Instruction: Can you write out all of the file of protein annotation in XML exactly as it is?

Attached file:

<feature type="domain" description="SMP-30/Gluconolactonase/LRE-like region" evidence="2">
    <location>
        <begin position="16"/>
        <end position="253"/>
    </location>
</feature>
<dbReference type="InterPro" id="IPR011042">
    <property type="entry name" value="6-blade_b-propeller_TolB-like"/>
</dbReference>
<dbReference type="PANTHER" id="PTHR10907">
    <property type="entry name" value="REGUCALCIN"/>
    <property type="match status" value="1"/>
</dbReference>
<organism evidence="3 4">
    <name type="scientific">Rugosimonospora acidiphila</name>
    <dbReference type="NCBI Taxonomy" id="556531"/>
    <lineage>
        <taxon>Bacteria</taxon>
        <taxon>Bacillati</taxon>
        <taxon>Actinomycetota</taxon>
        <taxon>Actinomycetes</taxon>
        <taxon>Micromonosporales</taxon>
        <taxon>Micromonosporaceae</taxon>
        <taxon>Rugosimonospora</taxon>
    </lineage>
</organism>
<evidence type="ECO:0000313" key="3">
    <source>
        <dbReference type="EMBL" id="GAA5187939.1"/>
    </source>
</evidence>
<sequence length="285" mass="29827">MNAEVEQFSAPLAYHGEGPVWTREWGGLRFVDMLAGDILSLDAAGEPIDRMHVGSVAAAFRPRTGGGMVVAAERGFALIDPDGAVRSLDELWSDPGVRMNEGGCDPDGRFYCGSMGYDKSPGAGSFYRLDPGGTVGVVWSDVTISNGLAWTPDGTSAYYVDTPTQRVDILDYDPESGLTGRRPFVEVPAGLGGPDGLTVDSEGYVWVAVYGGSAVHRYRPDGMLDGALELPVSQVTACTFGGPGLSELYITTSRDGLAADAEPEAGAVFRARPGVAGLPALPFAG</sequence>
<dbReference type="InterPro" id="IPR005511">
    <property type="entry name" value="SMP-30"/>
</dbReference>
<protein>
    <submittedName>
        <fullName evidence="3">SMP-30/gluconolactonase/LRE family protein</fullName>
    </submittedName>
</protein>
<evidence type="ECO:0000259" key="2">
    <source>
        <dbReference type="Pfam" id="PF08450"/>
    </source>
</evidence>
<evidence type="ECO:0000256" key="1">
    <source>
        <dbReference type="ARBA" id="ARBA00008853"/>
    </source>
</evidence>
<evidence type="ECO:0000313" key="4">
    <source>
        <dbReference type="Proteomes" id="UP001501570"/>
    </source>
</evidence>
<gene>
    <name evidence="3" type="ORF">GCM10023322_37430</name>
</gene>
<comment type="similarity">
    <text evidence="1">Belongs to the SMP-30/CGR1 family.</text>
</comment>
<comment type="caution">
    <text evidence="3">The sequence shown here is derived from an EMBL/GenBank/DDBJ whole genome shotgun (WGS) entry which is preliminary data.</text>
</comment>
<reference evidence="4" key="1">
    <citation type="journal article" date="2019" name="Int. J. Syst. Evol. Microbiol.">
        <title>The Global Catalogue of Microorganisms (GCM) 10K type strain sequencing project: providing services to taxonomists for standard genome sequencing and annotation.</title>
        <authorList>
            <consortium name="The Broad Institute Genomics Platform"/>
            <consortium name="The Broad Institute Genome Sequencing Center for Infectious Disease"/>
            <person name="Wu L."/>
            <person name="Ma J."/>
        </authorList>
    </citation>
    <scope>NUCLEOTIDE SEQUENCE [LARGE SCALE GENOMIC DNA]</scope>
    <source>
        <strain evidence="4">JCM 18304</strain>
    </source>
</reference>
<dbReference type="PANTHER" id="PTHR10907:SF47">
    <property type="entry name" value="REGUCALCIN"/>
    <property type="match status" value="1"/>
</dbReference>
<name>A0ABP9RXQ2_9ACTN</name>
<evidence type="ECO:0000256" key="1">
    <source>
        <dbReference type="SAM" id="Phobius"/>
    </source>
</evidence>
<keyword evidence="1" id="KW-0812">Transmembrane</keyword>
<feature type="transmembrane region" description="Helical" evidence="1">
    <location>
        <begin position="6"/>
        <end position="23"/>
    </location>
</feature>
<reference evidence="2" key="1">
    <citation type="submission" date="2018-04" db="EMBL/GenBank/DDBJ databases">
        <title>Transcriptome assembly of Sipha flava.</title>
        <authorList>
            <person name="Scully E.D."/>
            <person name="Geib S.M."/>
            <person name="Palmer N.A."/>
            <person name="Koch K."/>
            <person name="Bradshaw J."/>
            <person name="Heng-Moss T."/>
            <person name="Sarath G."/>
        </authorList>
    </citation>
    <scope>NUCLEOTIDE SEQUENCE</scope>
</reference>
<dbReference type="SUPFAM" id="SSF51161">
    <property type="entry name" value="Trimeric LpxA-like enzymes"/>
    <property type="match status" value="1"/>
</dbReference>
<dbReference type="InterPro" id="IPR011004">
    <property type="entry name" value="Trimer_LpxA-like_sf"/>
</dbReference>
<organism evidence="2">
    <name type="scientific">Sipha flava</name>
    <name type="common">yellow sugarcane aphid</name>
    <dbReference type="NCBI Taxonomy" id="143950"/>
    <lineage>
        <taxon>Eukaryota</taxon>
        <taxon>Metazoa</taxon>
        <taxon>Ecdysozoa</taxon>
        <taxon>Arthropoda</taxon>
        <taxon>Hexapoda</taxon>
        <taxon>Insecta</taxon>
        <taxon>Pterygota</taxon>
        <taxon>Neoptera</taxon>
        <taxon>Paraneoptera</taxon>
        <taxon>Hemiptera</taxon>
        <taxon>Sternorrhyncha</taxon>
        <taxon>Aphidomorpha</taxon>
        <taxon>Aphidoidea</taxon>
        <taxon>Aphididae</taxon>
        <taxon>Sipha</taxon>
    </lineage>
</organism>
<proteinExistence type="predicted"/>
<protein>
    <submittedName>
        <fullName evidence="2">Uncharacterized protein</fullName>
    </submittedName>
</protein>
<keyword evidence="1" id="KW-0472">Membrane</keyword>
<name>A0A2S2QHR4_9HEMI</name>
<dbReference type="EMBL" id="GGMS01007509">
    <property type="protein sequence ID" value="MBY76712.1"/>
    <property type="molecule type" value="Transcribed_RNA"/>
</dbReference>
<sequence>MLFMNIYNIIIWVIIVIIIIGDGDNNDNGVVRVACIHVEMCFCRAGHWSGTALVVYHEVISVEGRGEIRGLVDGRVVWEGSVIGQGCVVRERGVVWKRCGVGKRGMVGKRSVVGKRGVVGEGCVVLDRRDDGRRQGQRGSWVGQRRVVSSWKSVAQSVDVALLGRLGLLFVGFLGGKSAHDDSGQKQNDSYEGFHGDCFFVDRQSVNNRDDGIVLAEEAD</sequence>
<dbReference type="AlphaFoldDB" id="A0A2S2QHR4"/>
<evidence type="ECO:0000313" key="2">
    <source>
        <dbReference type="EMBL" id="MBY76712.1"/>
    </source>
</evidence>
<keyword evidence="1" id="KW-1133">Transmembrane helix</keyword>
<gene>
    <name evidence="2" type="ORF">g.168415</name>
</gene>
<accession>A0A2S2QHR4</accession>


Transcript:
<feature type="domain" description="SMP-30/Gluconolactonase/LRE-like region" evidence="2">
    <location>
        <begin position="16"/>
        <end position="253"/>
    </location>
</feature>
<dbReference type="InterPro" id="IPR011042">
    <property type="entry name" value="6-blade_b-propeller_TolB-like"/>
</dbReference>
<dbReference type="PANTHER" id="PTHR10907">
    <property type="entry name" value="REGUCALCIN"/>
    <property type="match status" value="1"/>
</dbReference>
<organism evidence="3 4">
    <name type="scientific">Rugosimonospora acidiphila</name>
    <dbReference type="NCBI Taxonomy" id="556531"/>
    <lineage>
        <taxon>Bacteria</taxon>
        <taxon>Bacillati</taxon>
        <taxon>Actinomycetota</taxon>
        <taxon>Actinomycetes</taxon>
        <taxon>Micromonosporales</taxon>
        <taxon>Micromonosporaceae</taxon>
        <taxon>Rugosimonospora</taxon>
    </lineage>
</organism>
<evidence type="ECO:0000313" key="3">
    <source>
        <dbReference type="EMBL" id="GAA5187939.1"/>
    </source>
</evidence>
<sequence length="285" mass="29827">MNAEVEQFSAPLAYHGEGPVWTREWGGLRFVDMLAGDILSLDAAGEPIDRMHVGSVAAAFRPRTGGGMVVAAERGFALIDPDGAVRSLDELWSDPGVRMNEGGCDPDGRFYCGSMGYDKSPGAGSFYRLDPGGTVGVVWSDVTISNGLAWTPDGTSAYYVDTPTQRVDILDYDPESGLTGRRPFVEVPAGLGGPDGLTVDSEGYVWVAVYGGSAVHRYRPDGMLDGALELPVSQVTACTFGGPGLSELYITTSRDGLAADAEPEAGAVFRARPGVAGLPALPFAG</sequence>
<dbReference type="InterPro" id="IPR005511">
    <property type="entry name" value="SMP-30"/>
</dbReference>
<protein>
    <submittedName>
        <fullName evidence="3">SMP-30/gluconolactonase/LRE family protein</fullName>
    </submittedName>
</protein>
<evidence type="ECO:0000259" key="2">
    <source>
        <dbReference type="Pfam" id="PF08450"/>
    </source>
</evidence>
<evidence type="ECO:0000256" key="1">
    <source>
        <dbReference type="ARBA" id="ARBA00008853"/>
    </source>
</evidence>
<evidence type="ECO:0000313" key="4">
    <source>
        <dbReference type="Proteomes" id="UP001501570"/>
    </source>
</evidence>
<gene>
    <name evidence="3" type="ORF">GCM10023322_37430</name>
</gene>
<comment type="similarity">
    <text evidence="1">Belongs to the SMP-30/CGR1 family.</text>
</comment>
<comment type="caution">
    <text evidence="3">The sequence shown here is derived from an EMBL/GenBank/DDBJ whole genome shotgun (WGS) entry which is preliminary data.</text>
</comment>
<reference evidence="4" key="1">
    <citation type="journal article" date="2019" name="Int. J. Syst. Evol. Microbiol.">
        <title>The Global Catalogue of Microorganisms (GCM) 10K type strain sequencing project: providing services to taxonomists for standard genome sequencing and annotation.</title>
        <authorList>
            <consortium name="The Broad Institute Genomics Platform"/>
            <consortium name="The Broad Institute Genome Sequencing Center for Infectious Disease"/>
            <person name="Wu L."/>
            <person name="Ma J."/>
        </authorList>
    </citation>
    <scope>NUCLEOTIDE SEQUENCE [LARGE SCALE GENOMIC DNA]</scope>
    <source>
        <strain evidence="4">JCM 18304</strain>
    </source>
</reference>
<dbReference type="PANTHER" id="PTHR10907:SF47">
    <property type="entry name" value="REGUCALCIN"/>
    <property type="match status" value="1"/>
</dbReference>
<name>A0ABP9RXQ2_9ACTN</name>
<evidence type="ECO:0000256" key="1">
    <source>
        <dbReference type="SAM" id="Phobius"/>
    </source>
</evidence>
<keyword evidence="1" id="KW-0812">Transmembrane</keyword>
<feature type="transmembrane region" description="Helical" evidence="1">
    <location>
        <begin position="6"/>
        <end position="23"/>
    </location>
</feature>
<reference evidence="2" key="1">
    <citation type="submission" date="2018-04" db="EMBL/GenBank/DDBJ databases">
        <title>Transcriptome assembly of Sipha flava.</title>
        <authorList>
            <person name="Scully E.D."/>
            <person name="Geib S.M."/>
            <person name="Palmer N.A."/>
            <person name="Koch K."/>
            <person name="Bradshaw J."/>
            <person name="Heng-Moss T."/>
            <person name="Sarath G."/>
        </authorList>
    </citation>
    <scope>NUCLEOTIDE SEQUENCE</scope>
</reference>
<dbReference type="SUPFAM" id="SSF51161">
    <property type="entry name" value="Trimeric LpxA-like enzymes"/>
    <property type="match status" value="1"/>
</dbReference>
<dbReference type="InterPro" id="IPR011004">
    <property type="entry name" value="Trimer_LpxA-like_sf"/>
</dbReference>
<organism evidence="2">
    <name type="scientific">Sipha flava</name>
    <name type="common">yellow sugarcane aphid</name>
    <dbReference type="NCBI Taxonomy" id="143950"/>
    <lineage>
        <taxon>Eukaryota</taxon>
        <taxon>Metazoa</taxon>
        <taxon>Ecdysozoa</taxon>
        <taxon>Arthropoda</taxon>
        <taxon>Hexapoda</taxon>
        <taxon>Insecta</taxon>
        <taxon>Pterygota</taxon>
        <taxon>Neoptera</taxon>
        <taxon>Paraneoptera</taxon>
        <taxon>Hemiptera</taxon>
        <taxon>Sternorrhyncha</taxon>
        <taxon>Aphidomorpha</taxon>
        <taxon>Aphidoidea</taxon>
        <taxon>Aphididae</taxon>
        <taxon>Sipha</taxon>
    </lineage>
</organism>
<proteinExistence type="predicted"/>
<protein>
    <submittedName>
        <fullName evidence="2">Uncharacterized protein</fullName>
    </submittedName>
</protein>
<keyword evidence="1" id="KW-0472">Membrane</keyword>
<name>A0A2S2QHR4_9HEMI</name>
<dbReference type="EMBL" id="GGMS01007509">
    <property type="protein sequence ID" value="MBY76712.1"/>
    <property type="molecule type" value="Transcribed_RNA"/>
</dbReference>
<sequence>MLFMNIYNIIIWVIIVIIIIGDGDNNDNGVVRVACIHVEMCFCRAGHWSGTALVVYHEVISVEGRGEIRGLVDGRVVWEGSVIGQGCVVRERGVVWKRCGVGKRGMVGKRSVVGKRGVVGEGCVVLDRRDDGRRQGQRGSWVGQRRVVSSWKSVAQSVDVALLGRLGLLFVGFLGGKSAHDDSGQKQNDSYEGFHGDCFFVDRQSVNNRDDGIVLAEEAD</sequence>
<dbReference type="AlphaFoldDB" id="A0A2S2QHR4"/>
<evidence type="ECO:0000313" key="2">
    <source>
        <dbReference type="EMBL" id="MBY76712.1"/>
    </source>
</evidence>
<keyword evidence="1" id="KW-1133">Transmembrane helix</keyword>
<gene>
    <name evidence="2" type="ORF">g.168415</name>
</gene>
<accession>A0A2S2QHR4</accession>